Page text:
If you have teenagers, you know that two of their most beloved pieces of hardware are the cellphone and the car. Put them together, and it’s teen nirvana. One quarter of teenagers say they text while driving, according to a new report from the Pew Internet and American Life Project, despite the many public safety campaigns pointing out the dangers. Half of the teenagers polled say they have ridden in a car while the teenage driver was texting.
To say texting while driving is a dumb idea is an understatement, given that all the research shows that doing so—or even just talking on the phone—makes an accident much more likely. (A recent Virginia Tech study says texters are 23 times more likely to have a crash.) But since we regard cars as mobile living rooms, it’s easy to see why it’s hard for us all, teenagers and adults alike, to resist.
I recently suggested three ways to cut the risk of teenagers texting while driving: Set family rules for cellphone use; never use a phone while walking, driving, or otherwise moving; and don’t text and drive yourself. My clever readers came up with many more:
- Cellphones are off while in the car. This clear, simple rule comes from Greg of Illinois. It could be applied to all kids in your car, not just your own teen.
- Go silent. Amy of Indiana puts her phone on silent mode when in the car, then places it in her bag so she’s not tempted to peek.
- No phones on the person. This comes from HillbillyBill of Tennessee, who defines “kid” as anyone from 1 to 150 years of age. This one’s nice and clear and could be accomplished by stashing phones in the trunk before setting off.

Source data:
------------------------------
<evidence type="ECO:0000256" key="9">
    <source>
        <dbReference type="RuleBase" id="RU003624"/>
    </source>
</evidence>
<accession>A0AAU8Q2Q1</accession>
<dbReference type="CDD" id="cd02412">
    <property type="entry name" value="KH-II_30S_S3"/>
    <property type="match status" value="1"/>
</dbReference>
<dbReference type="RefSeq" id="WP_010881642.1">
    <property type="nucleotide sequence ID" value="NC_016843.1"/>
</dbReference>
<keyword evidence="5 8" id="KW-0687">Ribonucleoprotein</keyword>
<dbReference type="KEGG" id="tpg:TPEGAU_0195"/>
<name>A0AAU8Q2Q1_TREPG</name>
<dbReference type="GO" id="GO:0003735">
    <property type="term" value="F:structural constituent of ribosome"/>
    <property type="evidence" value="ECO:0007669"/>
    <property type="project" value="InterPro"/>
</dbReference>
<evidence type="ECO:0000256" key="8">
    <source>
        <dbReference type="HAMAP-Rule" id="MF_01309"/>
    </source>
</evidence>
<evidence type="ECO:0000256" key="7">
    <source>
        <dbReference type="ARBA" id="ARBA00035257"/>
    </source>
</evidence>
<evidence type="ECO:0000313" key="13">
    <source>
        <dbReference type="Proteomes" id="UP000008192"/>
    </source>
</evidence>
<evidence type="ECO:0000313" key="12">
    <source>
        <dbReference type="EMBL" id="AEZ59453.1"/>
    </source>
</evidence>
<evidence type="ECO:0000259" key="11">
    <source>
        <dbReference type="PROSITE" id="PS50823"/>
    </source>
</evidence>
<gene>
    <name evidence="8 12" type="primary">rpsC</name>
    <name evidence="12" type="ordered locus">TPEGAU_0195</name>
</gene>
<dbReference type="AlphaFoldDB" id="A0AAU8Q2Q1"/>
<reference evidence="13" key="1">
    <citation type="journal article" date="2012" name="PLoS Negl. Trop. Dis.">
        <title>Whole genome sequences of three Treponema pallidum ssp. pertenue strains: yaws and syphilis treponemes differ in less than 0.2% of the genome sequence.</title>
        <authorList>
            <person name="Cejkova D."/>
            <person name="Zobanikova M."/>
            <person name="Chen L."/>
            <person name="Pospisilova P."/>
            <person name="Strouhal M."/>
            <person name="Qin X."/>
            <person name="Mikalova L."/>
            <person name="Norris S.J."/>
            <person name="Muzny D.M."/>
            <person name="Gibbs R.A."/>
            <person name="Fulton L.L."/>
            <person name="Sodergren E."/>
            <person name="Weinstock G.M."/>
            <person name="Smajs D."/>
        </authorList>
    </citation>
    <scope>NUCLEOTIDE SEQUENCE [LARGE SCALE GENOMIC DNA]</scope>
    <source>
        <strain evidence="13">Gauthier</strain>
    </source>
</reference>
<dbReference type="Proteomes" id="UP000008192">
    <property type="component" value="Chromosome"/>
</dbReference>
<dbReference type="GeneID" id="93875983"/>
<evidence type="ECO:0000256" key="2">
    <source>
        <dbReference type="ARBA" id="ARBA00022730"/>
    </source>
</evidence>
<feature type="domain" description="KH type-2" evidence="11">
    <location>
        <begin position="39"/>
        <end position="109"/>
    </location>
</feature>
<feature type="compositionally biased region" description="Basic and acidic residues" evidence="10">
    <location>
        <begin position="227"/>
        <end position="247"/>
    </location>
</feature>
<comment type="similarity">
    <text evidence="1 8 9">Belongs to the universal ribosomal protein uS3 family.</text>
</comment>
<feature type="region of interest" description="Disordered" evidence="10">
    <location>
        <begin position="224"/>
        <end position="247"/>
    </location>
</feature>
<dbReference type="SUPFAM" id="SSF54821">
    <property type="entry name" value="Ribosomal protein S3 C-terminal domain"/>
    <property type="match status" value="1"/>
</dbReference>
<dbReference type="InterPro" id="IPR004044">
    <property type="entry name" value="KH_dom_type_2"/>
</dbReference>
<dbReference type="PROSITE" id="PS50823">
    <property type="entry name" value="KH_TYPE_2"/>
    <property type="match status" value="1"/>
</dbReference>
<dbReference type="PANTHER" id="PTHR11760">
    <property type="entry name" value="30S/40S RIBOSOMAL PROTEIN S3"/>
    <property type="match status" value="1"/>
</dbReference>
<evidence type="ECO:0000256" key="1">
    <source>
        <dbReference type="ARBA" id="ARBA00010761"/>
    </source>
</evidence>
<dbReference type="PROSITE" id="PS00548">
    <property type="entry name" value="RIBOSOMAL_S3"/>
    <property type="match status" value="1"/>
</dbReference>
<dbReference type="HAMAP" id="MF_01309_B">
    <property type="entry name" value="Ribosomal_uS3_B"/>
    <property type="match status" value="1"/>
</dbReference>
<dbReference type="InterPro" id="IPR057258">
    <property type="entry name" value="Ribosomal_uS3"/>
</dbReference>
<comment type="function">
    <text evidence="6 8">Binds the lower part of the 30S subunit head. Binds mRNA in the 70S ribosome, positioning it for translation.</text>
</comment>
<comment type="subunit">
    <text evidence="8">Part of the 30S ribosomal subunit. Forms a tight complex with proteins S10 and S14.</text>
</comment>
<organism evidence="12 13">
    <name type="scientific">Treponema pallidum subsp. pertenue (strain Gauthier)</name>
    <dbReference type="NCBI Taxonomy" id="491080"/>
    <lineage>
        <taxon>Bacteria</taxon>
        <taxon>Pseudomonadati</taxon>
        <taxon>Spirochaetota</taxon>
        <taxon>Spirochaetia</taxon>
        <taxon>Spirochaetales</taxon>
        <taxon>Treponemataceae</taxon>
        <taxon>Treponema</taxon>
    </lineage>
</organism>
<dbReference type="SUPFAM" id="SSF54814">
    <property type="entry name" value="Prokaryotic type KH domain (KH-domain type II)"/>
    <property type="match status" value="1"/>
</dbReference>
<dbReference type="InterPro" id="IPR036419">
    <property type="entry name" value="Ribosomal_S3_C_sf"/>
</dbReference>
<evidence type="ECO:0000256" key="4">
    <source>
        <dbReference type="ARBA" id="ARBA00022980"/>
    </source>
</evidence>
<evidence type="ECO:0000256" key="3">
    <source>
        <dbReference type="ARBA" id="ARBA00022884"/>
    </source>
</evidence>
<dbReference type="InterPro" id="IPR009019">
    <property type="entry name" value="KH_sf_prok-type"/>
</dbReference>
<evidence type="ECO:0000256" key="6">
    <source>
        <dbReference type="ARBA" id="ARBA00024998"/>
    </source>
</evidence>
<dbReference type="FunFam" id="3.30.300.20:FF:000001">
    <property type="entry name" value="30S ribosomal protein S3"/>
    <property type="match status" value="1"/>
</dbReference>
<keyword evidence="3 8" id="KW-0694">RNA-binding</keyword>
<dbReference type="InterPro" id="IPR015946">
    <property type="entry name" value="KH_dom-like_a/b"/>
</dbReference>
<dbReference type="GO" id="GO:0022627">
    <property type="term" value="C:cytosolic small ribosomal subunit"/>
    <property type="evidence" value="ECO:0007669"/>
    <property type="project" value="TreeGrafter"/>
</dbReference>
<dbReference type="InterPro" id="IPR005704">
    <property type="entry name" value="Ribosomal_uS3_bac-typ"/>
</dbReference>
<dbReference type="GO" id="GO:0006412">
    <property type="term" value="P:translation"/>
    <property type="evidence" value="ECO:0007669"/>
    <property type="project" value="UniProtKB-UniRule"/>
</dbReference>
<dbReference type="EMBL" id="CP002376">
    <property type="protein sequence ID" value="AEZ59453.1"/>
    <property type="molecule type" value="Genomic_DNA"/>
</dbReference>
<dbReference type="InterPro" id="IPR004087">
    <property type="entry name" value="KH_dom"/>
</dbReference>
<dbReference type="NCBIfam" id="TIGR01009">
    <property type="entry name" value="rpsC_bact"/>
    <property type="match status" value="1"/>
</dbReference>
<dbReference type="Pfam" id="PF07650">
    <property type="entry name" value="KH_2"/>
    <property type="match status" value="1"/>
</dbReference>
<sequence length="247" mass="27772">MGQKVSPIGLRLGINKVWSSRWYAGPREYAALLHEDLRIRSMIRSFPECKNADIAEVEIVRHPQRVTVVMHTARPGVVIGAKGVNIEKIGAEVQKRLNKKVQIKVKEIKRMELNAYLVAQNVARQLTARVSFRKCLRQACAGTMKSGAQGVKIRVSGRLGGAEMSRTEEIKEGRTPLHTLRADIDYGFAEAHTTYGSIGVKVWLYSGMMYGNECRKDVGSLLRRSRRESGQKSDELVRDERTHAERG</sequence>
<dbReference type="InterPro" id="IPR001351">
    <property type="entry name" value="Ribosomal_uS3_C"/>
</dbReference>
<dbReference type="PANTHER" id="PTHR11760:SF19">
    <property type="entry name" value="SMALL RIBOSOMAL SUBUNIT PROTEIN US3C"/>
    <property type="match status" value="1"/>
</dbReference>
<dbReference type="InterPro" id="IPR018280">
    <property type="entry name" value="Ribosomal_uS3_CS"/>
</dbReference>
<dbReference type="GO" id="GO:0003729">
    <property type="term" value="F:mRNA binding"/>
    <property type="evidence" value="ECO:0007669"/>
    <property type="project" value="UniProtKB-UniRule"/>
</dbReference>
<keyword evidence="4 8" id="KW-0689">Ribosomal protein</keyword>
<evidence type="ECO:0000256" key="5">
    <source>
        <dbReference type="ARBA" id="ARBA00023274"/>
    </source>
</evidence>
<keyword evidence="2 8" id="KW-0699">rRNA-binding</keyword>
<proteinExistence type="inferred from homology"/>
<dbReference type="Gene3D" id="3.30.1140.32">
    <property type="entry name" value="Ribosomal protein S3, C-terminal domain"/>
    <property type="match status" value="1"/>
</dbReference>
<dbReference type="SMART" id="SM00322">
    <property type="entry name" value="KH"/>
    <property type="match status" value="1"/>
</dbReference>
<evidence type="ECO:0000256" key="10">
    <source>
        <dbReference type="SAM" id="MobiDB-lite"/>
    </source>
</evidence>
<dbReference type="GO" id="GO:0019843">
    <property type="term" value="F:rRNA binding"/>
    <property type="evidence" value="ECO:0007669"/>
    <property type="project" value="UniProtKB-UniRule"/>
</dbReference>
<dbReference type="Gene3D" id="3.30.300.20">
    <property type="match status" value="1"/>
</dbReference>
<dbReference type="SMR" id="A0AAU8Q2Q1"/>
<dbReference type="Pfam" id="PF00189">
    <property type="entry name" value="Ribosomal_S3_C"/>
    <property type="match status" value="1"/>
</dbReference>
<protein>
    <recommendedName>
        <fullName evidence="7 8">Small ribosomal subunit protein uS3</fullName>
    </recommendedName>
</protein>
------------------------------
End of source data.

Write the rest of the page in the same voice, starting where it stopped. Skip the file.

- A program to shut off the phone when the car is in motion. This techno-fix comes from Don D. Brock of Arizona. All cellphones could have a feature linked to the GPS, he says, that would disable the phone if it’s moving more than 10 or 15 mph.
- Buy a car with a manual shift. This 20th century technology makes it hard to text and drive, says U.S. News blogger Mary Kate Cary. But as someone who has a manual-shift car and who has been known to glance at the iPhone while shifting, I think this one could make teen drivers even more dangerous. Who doesn’t love a challenge?
- Set a good example by pulling over when you make calls. Attagirl of Pennsylvania says she quit using the phone while driving after two women in her area were charged with vehicular manslaughter as a result of texting while driving. She says she’s going to be extra sure to do that when her 13-year-old is in the car. Attagirl, Attagirl! I like your style. And I’ll try to set as good an example myself.